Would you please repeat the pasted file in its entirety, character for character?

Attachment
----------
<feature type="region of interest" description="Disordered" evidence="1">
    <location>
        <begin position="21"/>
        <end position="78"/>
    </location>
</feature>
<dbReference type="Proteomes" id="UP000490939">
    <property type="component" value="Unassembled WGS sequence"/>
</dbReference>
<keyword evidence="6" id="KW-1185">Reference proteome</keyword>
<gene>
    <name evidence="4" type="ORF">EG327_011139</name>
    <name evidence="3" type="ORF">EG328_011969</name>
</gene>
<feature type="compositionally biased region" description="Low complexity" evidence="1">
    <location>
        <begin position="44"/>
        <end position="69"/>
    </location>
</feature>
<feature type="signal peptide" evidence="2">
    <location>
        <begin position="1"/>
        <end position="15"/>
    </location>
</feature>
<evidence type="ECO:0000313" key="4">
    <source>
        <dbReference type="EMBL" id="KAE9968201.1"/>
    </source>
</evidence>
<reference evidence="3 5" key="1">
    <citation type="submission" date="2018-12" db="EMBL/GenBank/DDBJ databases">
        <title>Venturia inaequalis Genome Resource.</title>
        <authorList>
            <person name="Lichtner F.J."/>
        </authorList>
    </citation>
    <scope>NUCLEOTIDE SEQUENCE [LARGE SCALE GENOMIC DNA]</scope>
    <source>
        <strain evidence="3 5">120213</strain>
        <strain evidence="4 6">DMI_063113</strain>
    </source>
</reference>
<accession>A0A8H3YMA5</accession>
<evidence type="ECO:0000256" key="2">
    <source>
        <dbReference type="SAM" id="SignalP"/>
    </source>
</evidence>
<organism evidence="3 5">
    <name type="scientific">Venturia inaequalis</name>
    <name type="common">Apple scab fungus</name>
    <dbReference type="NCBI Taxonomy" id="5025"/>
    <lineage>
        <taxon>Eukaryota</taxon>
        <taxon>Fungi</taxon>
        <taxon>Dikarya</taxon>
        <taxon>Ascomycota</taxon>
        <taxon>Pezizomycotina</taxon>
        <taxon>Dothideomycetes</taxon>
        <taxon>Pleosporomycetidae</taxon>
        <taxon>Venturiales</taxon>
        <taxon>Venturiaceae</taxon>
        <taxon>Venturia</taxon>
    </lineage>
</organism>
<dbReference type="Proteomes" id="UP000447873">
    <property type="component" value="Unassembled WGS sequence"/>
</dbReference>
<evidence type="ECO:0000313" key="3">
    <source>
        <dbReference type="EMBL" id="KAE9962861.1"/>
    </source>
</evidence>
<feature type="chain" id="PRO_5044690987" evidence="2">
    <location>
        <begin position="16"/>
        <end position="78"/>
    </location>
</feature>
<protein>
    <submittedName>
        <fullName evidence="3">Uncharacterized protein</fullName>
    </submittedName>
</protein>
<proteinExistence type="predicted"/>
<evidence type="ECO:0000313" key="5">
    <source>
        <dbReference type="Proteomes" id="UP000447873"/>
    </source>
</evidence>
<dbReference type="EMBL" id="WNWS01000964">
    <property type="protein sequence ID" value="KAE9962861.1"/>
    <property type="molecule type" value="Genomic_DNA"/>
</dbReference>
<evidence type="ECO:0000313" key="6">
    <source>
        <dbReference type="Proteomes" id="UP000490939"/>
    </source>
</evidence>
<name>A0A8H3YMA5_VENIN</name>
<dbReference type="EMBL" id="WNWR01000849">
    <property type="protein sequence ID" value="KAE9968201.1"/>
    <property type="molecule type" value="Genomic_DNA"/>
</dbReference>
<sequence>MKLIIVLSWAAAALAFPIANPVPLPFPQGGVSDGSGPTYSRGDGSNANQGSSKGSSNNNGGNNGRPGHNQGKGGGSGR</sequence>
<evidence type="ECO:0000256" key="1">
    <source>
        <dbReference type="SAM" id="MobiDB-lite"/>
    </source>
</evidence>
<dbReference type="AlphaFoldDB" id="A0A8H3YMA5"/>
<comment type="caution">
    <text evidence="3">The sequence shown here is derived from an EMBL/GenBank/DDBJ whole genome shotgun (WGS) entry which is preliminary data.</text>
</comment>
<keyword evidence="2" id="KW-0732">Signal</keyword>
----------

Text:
<feature type="region of interest" description="Disordered" evidence="1">
    <location>
        <begin position="21"/>
        <end position="78"/>
    </location>
</feature>
<dbReference type="Proteomes" id="UP000490939">
    <property type="component" value="Unassembled WGS sequence"/>
</dbReference>
<keyword evidence="6" id="KW-1185">Reference proteome</keyword>
<gene>
    <name evidence="4" type="ORF">EG327_011139</name>
    <name evidence="3" type="ORF">EG328_011969</name>
</gene>
<feature type="compositionally biased region" description="Low complexity" evidence="1">
    <location>
        <begin position="44"/>
        <end position="69"/>
    </location>
</feature>
<feature type="signal peptide" evidence="2">
    <location>
        <begin position="1"/>
        <end position="15"/>
    </location>
</feature>
<evidence type="ECO:0000313" key="4">
    <source>
        <dbReference type="EMBL" id="KAE9968201.1"/>
    </source>
</evidence>
<reference evidence="3 5" key="1">
    <citation type="submission" date="2018-12" db="EMBL/GenBank/DDBJ databases">
        <title>Venturia inaequalis Genome Resource.</title>
        <authorList>
            <person name="Lichtner F.J."/>
        </authorList>
    </citation>
    <scope>NUCLEOTIDE SEQUENCE [LARGE SCALE GENOMIC DNA]</scope>
    <source>
        <strain evidence="3 5">120213</strain>
        <strain evidence="4 6">DMI_063113</strain>
    </source>
</reference>
<accession>A0A8H3YMA5</accession>
<evidence type="ECO:0000256" key="2">
    <source>
        <dbReference type="SAM" id="SignalP"/>
    </source>
</evidence>
<organism evidence="3 5">
    <name type="scientific">Venturia inaequalis</name>
    <name type="common">Apple scab fungus</name>
    <dbReference type="NCBI Taxonomy" id="5025"/>
    <lineage>
        <taxon>Eukaryota</taxon>
        <taxon>Fungi</taxon>
        <taxon>Dikarya</taxon>
        <taxon>Ascomycota</taxon>
        <taxon>Pezizomycotina</taxon>
        <taxon>Dothideomycetes</taxon>
        <taxon>Pleosporomycetidae</taxon>
        <taxon>Venturiales</taxon>
        <taxon>Venturiaceae</taxon>
        <taxon>Venturia</taxon>
    </lineage>
</organism>
<dbReference type="Proteomes" id="UP000447873">
    <property type="component" value="Unassembled WGS sequence"/>
</dbReference>
<evidence type="ECO:0000313" key="3">
    <source>
        <dbReference type="EMBL" id="KAE9962861.1"/>
    </source>
</evidence>
<feature type="chain" id="PRO_5044690987" evidence="2">
    <location>
        <begin position="16"/>
        <end position="78"/>
    </location>
</feature>
<protein>
    <submittedName>
        <fullName evidence="3">Uncharacterized protein</fullName>
    </submittedName>
</protein>
<proteinExistence type="predicted"/>
<evidence type="ECO:0000313" key="5">
    <source>
        <dbReference type="Proteomes" id="UP000447873"/>
    </source>
</evidence>
<dbReference type="EMBL" id="WNWS01000964">
    <property type="protein sequence ID" value="KAE9962861.1"/>
    <property type="molecule type" value="Genomic_DNA"/>
</dbReference>
<evidence type="ECO:0000313" key="6">
    <source>
        <dbReference type="Proteomes" id="UP000490939"/>
    </source>
</evidence>
<name>A0A8H3YMA5_VENIN</name>
<dbReference type="EMBL" id="WNWR01000849">
    <property type="protein sequence ID" value="KAE9968201.1"/>
    <property type="molecule type" value="Genomic_DNA"/>
</dbReference>
<sequence>MKLIIVLSWAAAALAFPIANPVPLPFPQGGVSDGSGPTYSRGDGSNANQGSSKGSSNNNGGNNGRPGHNQGKGGGSGR</sequence>
<evidence type="ECO:0000256" key="1">
    <source>
        <dbReference type="SAM" id="MobiDB-lite"/>
    </source>
</evidence>
<dbReference type="AlphaFoldDB" id="A0A8H3YMA5"/>
<comment type="caution">
    <text evidence="3">The sequence shown here is derived from an EMBL/GenBank/DDBJ whole genome shotgun (WGS) entry which is preliminary data.</text>
</comment>
<keyword evidence="2" id="KW-0732">Signal</keyword>